NPR : News

Tech Week: Facebook's Bet, Streaming Fight, Google Maps Indoors

No rest for weary tech reporters this President's Day week, as the news on this beat tumbled forth fast and furiously. A look back at some of the topics dominating conversation follows, with NPR coverage in the "in case you missed it" section, and largely curated coverage from elsewhere in "The Big Conversation" and "Curiosities."


WhatsApp's Worth: Many Americans were introduced to WhatsApp this week when Facebook made its most massive acquisition ever, purchasing the global messaging company for $19 billion. The deal makes WhatsApp more valuable than Southwest Airlines, among other companies. But is it worth it? We looked at a few reasons why Facebook seems to think so.

Leaky Confessional Apps: Our friends at Turnstyle introduce you to Whisper and Secret, two popular confessional apps that are rising in popularity with young people and the tech industry. Secret's primarily Silicon Valley-driven users are spilling rumors about companies and potential partnerships, on top of juicy gossip that has become the currency of these platforms.

Innovation In Porn: Online pornography used to be on the leading edge of e-commerce, KQED's Aarti Shahani reports, but hard times have fallen on the industry. She explains how today's online porn empires are trying new tacks to keep customers coming back.

The Big Conversation

Cable Vs. Online Video: As our Jim Zarroli explained, a nasty feud is brewing between Verizon and Netflix after judges struck down previous net neutrality guidelines that leveled the playing field for Internet traffic. This week, the Federal Communications Commission announced plans to issue new guidelines but the struggles between Internet provider Verizon and TV streamer Netflix illustrate what happens in the absence of a strong framework. Verizon is demanding payments for carrying "excessive traffic" — HD video streaming services like Netflix. Netflix is refusing to pay extra.


Google's Project Tango

Google announced a new phone that maps indoor spaces, a collaboration between several companies and universities. If successful, this seems to get Google even closer to its ultimate goal of making sense of the world around us — everything that's technologically possible to know, the company seems to want to know it.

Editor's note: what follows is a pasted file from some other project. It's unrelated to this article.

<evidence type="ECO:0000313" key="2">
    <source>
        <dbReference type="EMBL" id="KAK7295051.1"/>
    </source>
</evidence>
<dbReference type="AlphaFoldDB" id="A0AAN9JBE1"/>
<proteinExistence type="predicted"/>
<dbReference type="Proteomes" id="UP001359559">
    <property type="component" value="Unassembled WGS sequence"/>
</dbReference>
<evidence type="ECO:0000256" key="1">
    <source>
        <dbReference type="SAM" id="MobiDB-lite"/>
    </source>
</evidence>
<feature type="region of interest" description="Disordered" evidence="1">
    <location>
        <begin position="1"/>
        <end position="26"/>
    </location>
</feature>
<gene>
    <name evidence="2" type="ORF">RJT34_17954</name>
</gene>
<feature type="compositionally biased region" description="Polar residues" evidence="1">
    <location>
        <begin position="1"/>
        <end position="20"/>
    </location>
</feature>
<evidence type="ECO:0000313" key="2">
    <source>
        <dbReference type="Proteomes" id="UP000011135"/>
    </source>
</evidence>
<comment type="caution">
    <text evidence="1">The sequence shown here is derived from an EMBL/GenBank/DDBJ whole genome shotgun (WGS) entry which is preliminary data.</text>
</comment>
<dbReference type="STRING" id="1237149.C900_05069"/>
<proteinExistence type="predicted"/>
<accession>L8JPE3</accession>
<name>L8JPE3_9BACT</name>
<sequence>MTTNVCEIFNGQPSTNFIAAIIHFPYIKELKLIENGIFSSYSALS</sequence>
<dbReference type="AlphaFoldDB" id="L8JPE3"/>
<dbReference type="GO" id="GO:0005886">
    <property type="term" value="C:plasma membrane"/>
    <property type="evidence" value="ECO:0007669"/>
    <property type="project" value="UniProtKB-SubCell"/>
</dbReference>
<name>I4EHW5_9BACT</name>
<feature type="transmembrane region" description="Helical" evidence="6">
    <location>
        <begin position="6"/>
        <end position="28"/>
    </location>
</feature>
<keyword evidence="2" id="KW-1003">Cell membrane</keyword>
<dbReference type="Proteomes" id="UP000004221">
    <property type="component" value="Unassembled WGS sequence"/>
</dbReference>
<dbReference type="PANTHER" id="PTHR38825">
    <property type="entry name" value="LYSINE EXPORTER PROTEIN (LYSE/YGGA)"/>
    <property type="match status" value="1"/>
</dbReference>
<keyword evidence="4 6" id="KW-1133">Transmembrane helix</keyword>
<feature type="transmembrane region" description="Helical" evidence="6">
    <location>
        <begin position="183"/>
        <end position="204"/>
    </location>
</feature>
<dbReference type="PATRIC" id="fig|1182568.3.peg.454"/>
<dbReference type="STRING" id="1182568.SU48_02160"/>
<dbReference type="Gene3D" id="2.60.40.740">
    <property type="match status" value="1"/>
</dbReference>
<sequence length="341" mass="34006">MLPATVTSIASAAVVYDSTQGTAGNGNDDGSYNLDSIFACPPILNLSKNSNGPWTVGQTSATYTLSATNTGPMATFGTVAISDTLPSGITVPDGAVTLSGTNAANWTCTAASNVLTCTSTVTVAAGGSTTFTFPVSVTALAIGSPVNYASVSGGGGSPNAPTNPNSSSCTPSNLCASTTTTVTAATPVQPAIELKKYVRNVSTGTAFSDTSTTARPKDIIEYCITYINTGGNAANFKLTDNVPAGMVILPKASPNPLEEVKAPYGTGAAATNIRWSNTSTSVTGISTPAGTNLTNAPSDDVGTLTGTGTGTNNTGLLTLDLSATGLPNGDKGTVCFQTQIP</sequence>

LA Times: Google creates near real-time deforestation tracking tool

Speaking of Google wanting to know everything ... this tool, which tracks global deforestation, is pretty impressive and grim.

Quartz: Turns out Twitter is even more politically polarized than you thought

Yikes. Check out the map to see what Pew Researchers found, which showed "large dense groups that have little inter-connection or bridge between them."

Copyright 2014 NPR. To see more, visit

WAMU 88.5

Barry Meier: "Missing Man"

Nine years ago, former FBI agent Robert Levinson disappeared in Iran while on a mission for the CIA. The story of his secret journey to Iran, the CIA cover-up that followed and efforts to rescue the longest-held U.S. hostage.


'Invisible Army' Of Immigrant Women Finds Its Voice Through Cooking

Brazilian immigrant Roberta Siao says being both a foreigner and mother made it hard to find work in London. At Mazi Mas, a restaurant that trains and employs immigrants, she found more than a job.
WAMU 88.5

The Fight for D.C.'s Budget Freedom

Last week, a House committee with oversight of the District passed legislation that would block the ability of the Council to spend its own tax dollars.

WAMU 88.5

The U.S. Expands Ties To Vietnam

President Barack Obama lifts the embargo against U.S. arms sales to Vietnam. We discuss what closer ties between the U.S. and Vietnam mean for trade, leverage on human rights and growing concerns over China's military expansion.

Leave a Comment

Help keep the conversation civil. Please refer to our Terms of Use and Code of Conduct before posting your comments.